9. What would you say to people who claim they dont have time to workout? MK: Most people nowadays know that is BS, so I dont really get (that excuse) a lot. Its my job to help them find the time to train and make sure that they get their a to the gym. A good way to make sure you get some time to train is to pick a few days and times you can go the gym and work your schedule around it. Work your schedule around your training, not your training around your schedule. (I got that from somewhere but I cant remember where.) DT: I say we have to change our mindset and really understand the difference it will make in our lives to do some sort of stretching and resistance training everyday. I dont do a full workout everyday, but I always do a few stretches, like a cat or dog stretch; I raise my arms over my head, loosen my shoulders, stretch my neck and hips, go down and touch my toes. I understand I probably do this more than the average person. Everyone is different, but everyone definitely has five to 10 minutes a day to do a plank, some pushups and stretching. I confess: I do stretches in the bath or shower. It sounds funny, but I incorporate my stretching with something that I do daily so now it is a habit. While the hair conditioner is setting in two to three minutes, I do stretches to release my shoulder and neck tension. I recommend making achievable goals though so you dont feel guilty if you dont workout. It doesnt have to be everyday, and it doesnt have to be for long. Once you start working out, your body starts to want it like food, so your workout regiment will become longer and increase in intensity.

10. Whats the difference between health and wellness? DT: Health refers to the condition of physical body, whereas wellness refers to broader aspects such as mental and emotional well-being. Wellness reflects more of the lifestyle choices one makes to achieve a balance in health, which can incorporate healthy eating choices, working out, meditation, social activities and anything that helps you adopt behaviors that enhance your health.

11. Is Japans gym culture changing? DT: I still see more men at my gym on the weights. And I have more women in my yoga and dance classes than men. I definitely see an increase in the number of personal training gyms everywhere I go, but so maybe more women are getting into resistance training. I still meet many men who confess that they are so tight that they avoid stretching or yoga class, but want to increase flexibility. I dont have so many women who say they want to gain more muscles, but they do want to overall be fit. In FlexHIIT we want to have an equal number of women and men so far, we have a good balance.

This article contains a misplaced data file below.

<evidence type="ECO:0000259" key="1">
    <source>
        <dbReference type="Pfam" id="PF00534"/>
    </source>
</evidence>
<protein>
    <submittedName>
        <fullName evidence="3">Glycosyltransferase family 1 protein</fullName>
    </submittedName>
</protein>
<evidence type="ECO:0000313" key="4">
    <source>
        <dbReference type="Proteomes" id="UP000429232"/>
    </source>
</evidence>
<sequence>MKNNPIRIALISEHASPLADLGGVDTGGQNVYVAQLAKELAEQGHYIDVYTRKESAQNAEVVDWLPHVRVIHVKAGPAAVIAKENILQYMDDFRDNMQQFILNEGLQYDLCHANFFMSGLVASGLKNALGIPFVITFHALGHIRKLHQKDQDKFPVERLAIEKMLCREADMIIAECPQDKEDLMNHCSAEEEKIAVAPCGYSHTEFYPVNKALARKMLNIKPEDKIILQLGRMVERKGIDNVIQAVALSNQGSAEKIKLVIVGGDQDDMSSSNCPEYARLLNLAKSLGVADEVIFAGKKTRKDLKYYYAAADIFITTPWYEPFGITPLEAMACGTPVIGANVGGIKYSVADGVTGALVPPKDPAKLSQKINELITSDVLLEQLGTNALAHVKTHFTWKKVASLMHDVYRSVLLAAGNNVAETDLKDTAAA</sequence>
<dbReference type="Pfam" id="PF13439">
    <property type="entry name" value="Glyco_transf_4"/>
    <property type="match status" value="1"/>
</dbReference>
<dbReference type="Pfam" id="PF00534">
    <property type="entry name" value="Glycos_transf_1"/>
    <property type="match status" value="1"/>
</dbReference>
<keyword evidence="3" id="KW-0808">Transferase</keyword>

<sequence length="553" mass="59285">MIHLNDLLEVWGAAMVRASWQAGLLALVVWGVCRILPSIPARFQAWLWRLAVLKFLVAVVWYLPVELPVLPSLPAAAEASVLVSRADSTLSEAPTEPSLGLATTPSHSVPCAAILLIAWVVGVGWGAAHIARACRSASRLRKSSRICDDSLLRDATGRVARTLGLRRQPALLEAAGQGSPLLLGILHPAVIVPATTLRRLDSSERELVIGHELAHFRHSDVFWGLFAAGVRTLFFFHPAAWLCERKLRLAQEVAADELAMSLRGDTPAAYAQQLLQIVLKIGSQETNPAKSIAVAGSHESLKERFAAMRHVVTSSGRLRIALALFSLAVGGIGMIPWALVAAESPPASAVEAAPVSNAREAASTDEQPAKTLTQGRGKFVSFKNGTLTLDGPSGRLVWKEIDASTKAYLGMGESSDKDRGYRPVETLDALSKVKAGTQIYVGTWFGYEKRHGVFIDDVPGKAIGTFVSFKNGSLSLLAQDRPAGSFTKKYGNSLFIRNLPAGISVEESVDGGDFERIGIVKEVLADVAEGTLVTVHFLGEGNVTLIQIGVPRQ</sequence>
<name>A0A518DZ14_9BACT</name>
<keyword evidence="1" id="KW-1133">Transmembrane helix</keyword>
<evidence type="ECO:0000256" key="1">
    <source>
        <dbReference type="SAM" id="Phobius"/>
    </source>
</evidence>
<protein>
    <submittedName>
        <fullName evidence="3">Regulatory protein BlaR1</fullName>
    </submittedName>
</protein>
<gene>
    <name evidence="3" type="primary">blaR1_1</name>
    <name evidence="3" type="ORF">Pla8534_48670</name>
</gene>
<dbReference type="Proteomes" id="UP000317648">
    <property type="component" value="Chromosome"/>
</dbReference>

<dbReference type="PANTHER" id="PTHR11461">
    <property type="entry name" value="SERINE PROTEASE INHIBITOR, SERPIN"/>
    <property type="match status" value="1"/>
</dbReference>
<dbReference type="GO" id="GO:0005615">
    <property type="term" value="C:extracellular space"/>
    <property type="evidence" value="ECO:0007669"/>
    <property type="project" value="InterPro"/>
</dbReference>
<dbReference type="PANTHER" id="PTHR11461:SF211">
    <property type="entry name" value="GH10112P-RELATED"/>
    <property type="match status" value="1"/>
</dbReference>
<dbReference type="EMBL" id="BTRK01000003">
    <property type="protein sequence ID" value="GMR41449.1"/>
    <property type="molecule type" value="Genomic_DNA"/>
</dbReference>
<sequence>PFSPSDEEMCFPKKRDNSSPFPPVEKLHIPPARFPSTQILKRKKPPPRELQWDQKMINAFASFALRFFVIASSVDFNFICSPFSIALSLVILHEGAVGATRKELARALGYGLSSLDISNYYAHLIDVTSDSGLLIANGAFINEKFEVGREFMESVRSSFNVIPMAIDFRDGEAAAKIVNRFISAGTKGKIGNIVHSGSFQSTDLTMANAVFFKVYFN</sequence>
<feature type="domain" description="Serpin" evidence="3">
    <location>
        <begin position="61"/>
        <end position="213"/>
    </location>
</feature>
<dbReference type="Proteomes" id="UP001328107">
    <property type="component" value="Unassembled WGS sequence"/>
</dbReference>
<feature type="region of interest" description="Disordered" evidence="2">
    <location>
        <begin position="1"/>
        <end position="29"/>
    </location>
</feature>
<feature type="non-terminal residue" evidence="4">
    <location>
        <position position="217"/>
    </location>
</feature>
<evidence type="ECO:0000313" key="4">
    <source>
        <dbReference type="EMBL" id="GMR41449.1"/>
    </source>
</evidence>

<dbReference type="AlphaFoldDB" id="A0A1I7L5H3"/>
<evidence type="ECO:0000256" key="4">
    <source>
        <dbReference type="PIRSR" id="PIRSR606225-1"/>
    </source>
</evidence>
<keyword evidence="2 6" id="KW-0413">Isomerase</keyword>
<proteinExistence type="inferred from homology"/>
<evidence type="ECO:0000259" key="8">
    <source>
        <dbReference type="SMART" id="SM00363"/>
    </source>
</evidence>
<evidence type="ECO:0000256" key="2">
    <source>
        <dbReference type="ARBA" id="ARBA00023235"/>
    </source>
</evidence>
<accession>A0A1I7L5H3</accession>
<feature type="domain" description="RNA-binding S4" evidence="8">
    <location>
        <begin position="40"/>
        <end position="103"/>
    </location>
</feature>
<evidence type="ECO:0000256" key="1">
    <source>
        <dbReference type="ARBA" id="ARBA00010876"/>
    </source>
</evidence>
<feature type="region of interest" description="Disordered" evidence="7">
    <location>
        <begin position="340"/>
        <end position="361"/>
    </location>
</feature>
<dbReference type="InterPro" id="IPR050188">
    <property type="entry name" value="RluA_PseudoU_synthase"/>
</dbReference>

12. Do you have a go-to pump-up jam? DT: I personally dont workout to music. I am probably rare in that. If I am on the treadmill, I watch YouTube videos! Sometimes I watch cooking videos, or dance videos. Other than being on the treadmill, I dont listen to music. My workouts are mainly dance and yoga, and for yoga, I like to put on repetitive sounds of nature like waves, and for dance I practice to the music that I am doing choreography to! MK: Duality, by Slipknot. Good stuff! Really gets you going.

13. Atheleisure suitable to wear in daily life, yes or no? DT: Yes, atheleisure all day. Half of my wardrobe is now yoga pants. Also I like comfy mixed with a little bling like skirts, dresses, suits and sneakers!

14. What three things are always in your fridge? MK: Yogurt drinks for my kid, eggs, some sort of cooked chicken. DT: Eggs, avocadoes, broccoli.

Diana Tsuruda

15. Are treadmill desks or ergonomic chairs worth it? DT: I think that any efforts made to improve health and alignment are worth it. I like the fact some people can sit on a yoga ball at work or have standing desks. I havent experienced a treadmill desk or ergonomic chair, but a comfortable chair has value! If you can concentrate on work tasks and walk on a treadmill, why not? MK: I dont know much about treadmill desks, but ergonomic chairs are designed to help you sit comfortably for a long time. But you shouldnt be (sitting a lot) anyways: There are a lot of people nowadays with low back problems, and sitting for long periods of time is one of the main reasons.

16. Who is your role model? MK: I dont really have any. But I do admire people who work hard and make something of themselves. DT: I dont have one specific role model. I admire a lot of people both famous and non-famous, people who do great things out of love, people who are intelligent, passionate about their work and beliefs, and set out to make their mark or make the world a better place.

17. Do you collect anything? MK: Surf gear and boards, eye glasses, shoes. DT: I have a lot of clothes, costumes and accessories. I dont specifically have a collection of something though. I love the things I have, but I definitely am always trying to declutter, Marie Kondo-style.

18. Its your cheat day and you can eat anything you want. What are you having? MK: Im not on any super strict diet at the moment, just making sure I get the right amount of protein, carbs, fats and veggies. But if I was going to have a cheat day, I would say a nice juicy burger. DT: I dont have a cheat day. The majority of my diet is healthy such as lean meats, lots of fruits and veggies, and a small percentage of is rice and other carbs . My pleasure foods are dark chocolate, cookies, sugary coffees, and occasional fried foods and ice cream.

19. If you had a useless superpower, what would it be? DT: I would love to bend myself in half in all ways, and be able to make people flexible but that would be useful wouldnt it? MK: To fly, because you can go anywhere you want. Your choices are endless.

20. Whats your favorite inspirational quote or saying DT: I have three: If you want to learn something, read about it. If you want to understand something, write about it. If you want to master something, teach it, by Yogi Bhajan; Success is 10 percent inspiration and 90 percent perspiration, by Thomas Edison; and Be nice to people. You never know whats going on. Ever, by Caroline Flack. MK: Get active, stay active. Thats the one thing a lot of us dont do anymore. And it sounds cool, bang!

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FlexHIIT Tokyo wants you to unlock your strengths - The Japan Times

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March 7th, 2020 at 3:43 pm